A rain began to fall, one more consistent to the characteristics of an impending hurricane, so the Nassiveras, myself and our dogs trekked back home for dinner, dry clothing and a little reprieve from the rain. Now dinner at a stoop party is not normally done indoors, but this was an exception to the rule. We still managed to have a delicious pot luck dinner of potato knishes, Nathan’s hot dogs, chili, and skirt steak. After a few phone calls to friends and family we reconvened on the sister stoop of my building at 323; a building that was once home to my mother’s large family and thus holds a dear place in my heart. A building that has served as the setting for many family events.
Rather than seeing the faces of the past LJ and I were greeted by new ones: tourists from Kent who were renting out an apartment for their New York vacation, a Frenchman from Normandy, new neighbors from every corner of the country. We exposed ourselves to the elements, some ventured out covered by umbrellas, and others haphazardly sloshed around in the rain embracing their inner youth, gone but not long forgotten. It is difficult to describe the precipitation that fell on us, but it was more like cascading streams of water rather than singular, flat, large drops of rain. Heavy laughter broke out as one neighbor performed yoga barefoot on the sidewalk. While the storm wreaked havoc on the outer lying Burroughs and the city’s suburbs, there was peace, laughter, dancing and soul on 47th street that lasted until 3 a.m.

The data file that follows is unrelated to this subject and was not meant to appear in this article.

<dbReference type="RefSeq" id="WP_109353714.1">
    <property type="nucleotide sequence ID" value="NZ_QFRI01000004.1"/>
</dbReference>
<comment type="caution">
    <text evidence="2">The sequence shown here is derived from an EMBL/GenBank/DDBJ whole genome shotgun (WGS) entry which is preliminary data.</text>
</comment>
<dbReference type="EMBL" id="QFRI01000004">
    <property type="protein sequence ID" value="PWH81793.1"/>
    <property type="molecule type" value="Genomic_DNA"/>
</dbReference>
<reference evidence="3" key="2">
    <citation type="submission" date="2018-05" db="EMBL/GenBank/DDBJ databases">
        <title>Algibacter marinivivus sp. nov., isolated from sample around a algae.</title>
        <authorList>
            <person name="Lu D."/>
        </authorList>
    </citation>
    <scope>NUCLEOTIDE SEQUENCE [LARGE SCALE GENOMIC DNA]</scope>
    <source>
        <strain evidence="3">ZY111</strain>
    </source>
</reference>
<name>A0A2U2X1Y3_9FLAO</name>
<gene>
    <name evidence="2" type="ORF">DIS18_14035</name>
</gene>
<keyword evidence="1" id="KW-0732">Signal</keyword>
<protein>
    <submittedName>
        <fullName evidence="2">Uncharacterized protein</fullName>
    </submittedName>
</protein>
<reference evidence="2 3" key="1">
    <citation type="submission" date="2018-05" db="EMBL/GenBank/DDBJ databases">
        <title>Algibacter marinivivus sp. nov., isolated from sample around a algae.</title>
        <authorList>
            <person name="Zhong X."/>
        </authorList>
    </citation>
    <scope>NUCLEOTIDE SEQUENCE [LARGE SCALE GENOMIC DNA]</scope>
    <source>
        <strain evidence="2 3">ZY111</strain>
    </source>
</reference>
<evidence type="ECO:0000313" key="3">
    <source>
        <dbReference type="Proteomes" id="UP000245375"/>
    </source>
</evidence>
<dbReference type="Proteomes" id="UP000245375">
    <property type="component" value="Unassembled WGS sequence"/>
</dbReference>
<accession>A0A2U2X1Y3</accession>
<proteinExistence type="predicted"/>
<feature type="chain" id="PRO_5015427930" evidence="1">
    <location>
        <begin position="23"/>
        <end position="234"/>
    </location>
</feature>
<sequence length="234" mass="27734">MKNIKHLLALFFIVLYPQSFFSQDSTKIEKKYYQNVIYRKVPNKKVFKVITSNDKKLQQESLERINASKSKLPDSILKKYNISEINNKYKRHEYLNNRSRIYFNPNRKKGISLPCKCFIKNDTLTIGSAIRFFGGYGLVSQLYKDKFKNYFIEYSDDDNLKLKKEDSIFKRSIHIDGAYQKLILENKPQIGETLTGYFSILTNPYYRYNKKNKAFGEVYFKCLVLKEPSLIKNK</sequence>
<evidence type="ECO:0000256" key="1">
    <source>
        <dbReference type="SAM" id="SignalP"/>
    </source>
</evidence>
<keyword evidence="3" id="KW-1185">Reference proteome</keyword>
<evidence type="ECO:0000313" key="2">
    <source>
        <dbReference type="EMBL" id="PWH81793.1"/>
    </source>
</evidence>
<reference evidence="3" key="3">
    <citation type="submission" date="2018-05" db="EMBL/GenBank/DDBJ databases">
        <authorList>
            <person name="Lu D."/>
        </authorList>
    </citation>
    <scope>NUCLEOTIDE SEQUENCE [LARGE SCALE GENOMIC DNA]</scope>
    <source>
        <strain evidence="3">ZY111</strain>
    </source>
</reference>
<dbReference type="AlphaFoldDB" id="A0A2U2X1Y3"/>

Irene enticed our little clan to escape the cloud and live in the moment, to get away from our technology and make friends the old fashion way. There are no pictures of this event, there are no tweets or status updates, we left it all out there, on the stoop, to be revisited again someday in the future, or somewhere in our mind. A tradition re-branded by the times and resurrected, if only for that moment.